It is rare that I write a post in the first person or, for that matter, reference my own convoluted dermatological woes. But given that this is a blog, and blogs are designed for confessional writing, I should probably tell you about my chronic allergies – the kind of sensitivities that trigger eczema, angry flare ups and the occasional rash on my face. Not a strong look. Especially for someone that’s supposed to be a health and grooming editor on glossy magazines.
It is alleged that John Ruskin, the eminent 19th century art critic, had become so conditioned by pube-less sculptures that the sight of his wife’s lady garden rendered him unable to perform on their wedding night. If you possess an unusual amount of disdain for residual fur – especially your own – and have ever wondered how to shave (or wax or, indeed laser) your undercarriage, then my latest contribution to Mr Porter on the highs and lows of manscaping might be what you’re looking for. Click here or on the image above for the full story. I think my journalism career might have just peaked.
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As the health and beauty industries start to merge, it’s no surprise that skincare now comes in pill form. Formally known as ‘nutricosmetics’, these pills and potions play on the idea of beauty from within. Anti-ageing drinks such as Gold Collagen, Fountain and Pure HA have taken the UK by storm.
As part of the ‘Skincare & Dermatology’ report in today’s edition of The Times, I explore the gut-skin connection, the nutricosmetics market and question whether supplementing has any effect on the skin at all. You can read the full article online here.
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In spite of some very convincing greenwashing, many of the larger cosmetic manufacturers don’t have verifiable eco credentials or a long-term corporate responsibility plan.
Last year Unilever’s Indian arm, Hindustan Unilever, was accused of dumping toxic mercury from a now defunct thermometer factory in the forest near Kodaikanal, an act made public by, Kodaikanal Won’t, a youtube video that went viral. Episodes like these, along with an increasing amount of public awareness around carcinogens and toxins in personal care products, are forcing the industry to clean up its act. The most recent industry-wide reform came about when activists campaigned to ban the minute polyethylene microbeads that are found in most big brand face scrubs, toothpastes, body washes and other grooming products.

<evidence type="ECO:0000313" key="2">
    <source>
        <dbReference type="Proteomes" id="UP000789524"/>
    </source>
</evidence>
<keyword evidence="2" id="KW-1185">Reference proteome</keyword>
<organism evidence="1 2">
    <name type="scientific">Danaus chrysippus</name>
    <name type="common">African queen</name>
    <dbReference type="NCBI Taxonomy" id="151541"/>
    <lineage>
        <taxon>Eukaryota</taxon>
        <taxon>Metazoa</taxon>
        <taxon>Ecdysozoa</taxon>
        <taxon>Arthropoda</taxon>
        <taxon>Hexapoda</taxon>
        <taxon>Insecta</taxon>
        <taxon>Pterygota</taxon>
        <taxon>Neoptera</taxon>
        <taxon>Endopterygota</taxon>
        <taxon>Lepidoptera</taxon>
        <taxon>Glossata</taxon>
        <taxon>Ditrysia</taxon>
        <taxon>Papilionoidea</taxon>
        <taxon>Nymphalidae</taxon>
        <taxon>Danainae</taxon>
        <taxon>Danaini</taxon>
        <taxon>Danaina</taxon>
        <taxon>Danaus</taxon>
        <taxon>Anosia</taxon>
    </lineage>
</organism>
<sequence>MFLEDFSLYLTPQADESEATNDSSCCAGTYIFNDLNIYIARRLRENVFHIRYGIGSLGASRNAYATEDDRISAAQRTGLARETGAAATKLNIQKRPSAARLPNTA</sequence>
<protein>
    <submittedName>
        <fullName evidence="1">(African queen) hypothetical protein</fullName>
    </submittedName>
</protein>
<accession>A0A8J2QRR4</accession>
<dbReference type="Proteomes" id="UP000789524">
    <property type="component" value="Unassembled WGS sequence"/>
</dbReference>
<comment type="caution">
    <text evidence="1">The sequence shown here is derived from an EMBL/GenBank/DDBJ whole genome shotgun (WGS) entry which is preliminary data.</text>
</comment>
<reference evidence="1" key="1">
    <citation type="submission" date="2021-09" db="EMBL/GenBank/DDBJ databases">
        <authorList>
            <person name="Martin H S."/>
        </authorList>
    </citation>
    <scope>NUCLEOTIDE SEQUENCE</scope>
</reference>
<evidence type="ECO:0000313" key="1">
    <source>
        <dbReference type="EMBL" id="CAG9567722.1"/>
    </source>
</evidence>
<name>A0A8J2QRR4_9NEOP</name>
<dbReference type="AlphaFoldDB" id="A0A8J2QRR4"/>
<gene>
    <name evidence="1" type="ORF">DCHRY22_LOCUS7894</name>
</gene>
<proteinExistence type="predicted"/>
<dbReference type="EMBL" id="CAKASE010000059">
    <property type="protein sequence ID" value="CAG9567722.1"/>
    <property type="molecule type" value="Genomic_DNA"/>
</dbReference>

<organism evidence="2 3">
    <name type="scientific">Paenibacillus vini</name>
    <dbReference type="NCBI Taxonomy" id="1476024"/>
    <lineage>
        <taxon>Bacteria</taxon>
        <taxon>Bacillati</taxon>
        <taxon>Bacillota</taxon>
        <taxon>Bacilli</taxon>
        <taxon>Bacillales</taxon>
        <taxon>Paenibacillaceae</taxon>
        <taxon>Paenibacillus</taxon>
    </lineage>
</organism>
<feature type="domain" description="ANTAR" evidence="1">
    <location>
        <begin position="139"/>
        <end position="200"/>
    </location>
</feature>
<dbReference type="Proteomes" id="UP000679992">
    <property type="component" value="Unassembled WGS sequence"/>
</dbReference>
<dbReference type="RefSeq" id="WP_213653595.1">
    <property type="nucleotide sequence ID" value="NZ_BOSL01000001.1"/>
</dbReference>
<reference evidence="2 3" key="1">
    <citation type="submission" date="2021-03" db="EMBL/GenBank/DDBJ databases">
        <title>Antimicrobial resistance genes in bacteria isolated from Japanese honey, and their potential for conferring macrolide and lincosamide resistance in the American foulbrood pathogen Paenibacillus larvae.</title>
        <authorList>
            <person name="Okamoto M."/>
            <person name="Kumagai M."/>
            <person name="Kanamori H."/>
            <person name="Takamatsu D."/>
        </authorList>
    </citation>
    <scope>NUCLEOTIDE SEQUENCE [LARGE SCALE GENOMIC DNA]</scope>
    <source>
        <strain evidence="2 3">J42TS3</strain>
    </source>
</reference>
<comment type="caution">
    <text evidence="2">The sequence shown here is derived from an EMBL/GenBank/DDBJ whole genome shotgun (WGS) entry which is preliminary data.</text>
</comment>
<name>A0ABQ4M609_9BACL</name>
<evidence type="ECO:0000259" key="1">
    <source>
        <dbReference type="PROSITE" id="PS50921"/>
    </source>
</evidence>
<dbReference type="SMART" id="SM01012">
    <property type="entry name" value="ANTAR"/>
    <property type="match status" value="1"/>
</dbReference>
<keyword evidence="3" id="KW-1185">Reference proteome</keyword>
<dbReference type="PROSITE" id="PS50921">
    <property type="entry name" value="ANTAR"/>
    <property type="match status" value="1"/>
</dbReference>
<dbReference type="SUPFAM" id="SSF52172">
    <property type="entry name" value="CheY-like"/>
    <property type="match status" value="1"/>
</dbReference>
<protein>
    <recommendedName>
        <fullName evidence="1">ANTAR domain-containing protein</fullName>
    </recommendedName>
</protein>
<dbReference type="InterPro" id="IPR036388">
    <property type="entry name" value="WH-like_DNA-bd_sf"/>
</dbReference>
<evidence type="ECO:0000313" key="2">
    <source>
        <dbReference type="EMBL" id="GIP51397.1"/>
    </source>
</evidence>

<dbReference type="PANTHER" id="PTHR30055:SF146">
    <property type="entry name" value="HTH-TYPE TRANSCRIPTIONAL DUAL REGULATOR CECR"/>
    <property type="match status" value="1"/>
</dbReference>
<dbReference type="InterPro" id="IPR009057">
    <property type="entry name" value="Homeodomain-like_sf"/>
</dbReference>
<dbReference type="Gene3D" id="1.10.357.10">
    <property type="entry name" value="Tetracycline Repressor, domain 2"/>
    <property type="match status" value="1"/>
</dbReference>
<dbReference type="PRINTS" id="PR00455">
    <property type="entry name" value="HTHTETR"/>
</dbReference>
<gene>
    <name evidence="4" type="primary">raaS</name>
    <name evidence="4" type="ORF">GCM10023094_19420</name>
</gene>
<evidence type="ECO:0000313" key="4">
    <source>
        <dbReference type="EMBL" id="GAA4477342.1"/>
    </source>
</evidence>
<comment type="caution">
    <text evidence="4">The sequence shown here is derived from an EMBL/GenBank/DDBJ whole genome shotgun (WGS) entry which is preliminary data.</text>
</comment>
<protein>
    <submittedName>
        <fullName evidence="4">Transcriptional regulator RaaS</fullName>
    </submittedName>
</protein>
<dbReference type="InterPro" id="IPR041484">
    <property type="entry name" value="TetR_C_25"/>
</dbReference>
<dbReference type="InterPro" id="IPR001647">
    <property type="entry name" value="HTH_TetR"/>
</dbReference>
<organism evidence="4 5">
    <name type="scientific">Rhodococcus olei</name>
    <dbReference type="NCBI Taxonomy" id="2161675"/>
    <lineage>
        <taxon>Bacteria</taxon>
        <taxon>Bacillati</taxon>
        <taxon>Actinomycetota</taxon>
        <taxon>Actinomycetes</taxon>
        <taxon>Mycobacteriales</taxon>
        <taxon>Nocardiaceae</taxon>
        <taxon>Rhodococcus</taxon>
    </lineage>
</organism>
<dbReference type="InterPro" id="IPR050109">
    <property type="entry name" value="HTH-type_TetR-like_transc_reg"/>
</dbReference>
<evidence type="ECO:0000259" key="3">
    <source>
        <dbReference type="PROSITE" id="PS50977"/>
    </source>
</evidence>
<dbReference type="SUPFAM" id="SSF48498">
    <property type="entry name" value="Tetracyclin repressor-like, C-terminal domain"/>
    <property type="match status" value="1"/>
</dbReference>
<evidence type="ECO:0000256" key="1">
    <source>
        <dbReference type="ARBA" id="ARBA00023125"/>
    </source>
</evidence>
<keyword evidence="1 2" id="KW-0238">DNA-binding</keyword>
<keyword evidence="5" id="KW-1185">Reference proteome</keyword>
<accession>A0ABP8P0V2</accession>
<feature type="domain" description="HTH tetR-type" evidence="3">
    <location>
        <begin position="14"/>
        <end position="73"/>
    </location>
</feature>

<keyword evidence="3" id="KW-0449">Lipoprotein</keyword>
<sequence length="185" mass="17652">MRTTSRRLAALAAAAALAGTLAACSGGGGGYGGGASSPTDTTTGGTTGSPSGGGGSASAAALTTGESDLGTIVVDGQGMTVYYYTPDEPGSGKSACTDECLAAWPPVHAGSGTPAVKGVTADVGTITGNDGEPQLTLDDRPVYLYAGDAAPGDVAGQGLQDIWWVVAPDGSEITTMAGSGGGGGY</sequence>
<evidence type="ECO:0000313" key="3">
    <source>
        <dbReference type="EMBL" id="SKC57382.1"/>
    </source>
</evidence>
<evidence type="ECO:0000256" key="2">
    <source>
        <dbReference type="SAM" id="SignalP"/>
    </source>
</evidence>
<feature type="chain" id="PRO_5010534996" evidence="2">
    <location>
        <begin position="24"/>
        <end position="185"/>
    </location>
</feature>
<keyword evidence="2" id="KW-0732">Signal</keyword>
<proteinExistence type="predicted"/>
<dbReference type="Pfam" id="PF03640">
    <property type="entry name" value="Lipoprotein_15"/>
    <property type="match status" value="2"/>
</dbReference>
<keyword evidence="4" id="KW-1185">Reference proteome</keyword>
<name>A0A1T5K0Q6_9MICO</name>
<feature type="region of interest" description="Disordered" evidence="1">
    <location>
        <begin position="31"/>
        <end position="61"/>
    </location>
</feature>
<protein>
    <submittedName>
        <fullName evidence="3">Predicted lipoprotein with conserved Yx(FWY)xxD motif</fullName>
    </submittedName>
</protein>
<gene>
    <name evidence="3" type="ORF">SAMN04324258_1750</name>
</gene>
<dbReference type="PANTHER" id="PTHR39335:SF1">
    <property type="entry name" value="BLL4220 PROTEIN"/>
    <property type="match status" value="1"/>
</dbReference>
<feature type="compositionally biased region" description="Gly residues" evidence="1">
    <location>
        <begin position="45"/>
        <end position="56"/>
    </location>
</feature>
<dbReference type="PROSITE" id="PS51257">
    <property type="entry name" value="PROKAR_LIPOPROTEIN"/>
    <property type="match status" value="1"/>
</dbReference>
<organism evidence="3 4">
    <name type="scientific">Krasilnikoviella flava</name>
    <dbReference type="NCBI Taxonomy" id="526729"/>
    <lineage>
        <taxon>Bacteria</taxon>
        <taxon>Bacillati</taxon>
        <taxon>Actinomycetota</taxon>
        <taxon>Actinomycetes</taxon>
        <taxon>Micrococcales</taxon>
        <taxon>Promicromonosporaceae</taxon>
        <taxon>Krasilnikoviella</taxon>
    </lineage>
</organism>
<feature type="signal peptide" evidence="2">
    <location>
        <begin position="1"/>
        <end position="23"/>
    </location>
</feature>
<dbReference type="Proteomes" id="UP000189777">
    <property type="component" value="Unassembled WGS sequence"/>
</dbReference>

There is one aesthetic affliction that cuts to the core of all grown men – hair loss that has the power to elicit responses ranging from steadfast denial to a televangelist-style comb-over. But acceptance is increasingly inconceivable in a world where there are so many viable options to tackle follicular shortcomings.
It doesn’t take a psychotherapist to see why hair loss can break a man. For centuries, a full head of hair has been a symbol of masculinity, an expression of youth, strength and virility. For many men, hair loss is emasculating, a brutal blow to their self-esteem, a depressing reminder that time is passing.
Had you picked up a gossip rag in the last three years, chances are you would have read something about intravenous therapy, the celebrity fad that had, quite literally, penetrated every accessible vein Hollywood.
Performers, athletes and movie executives – the kind of alpha personalities who simply couldn’t afford to fall ill – were reported to have gained extra energy and a bulletproof immune system by way of vitamin cocktails drip-fed straight into their blood system. The practice had become something of a fashion statement, a rather extreme but high-tech way of sustaining the super-human levels of energy that their jobs required.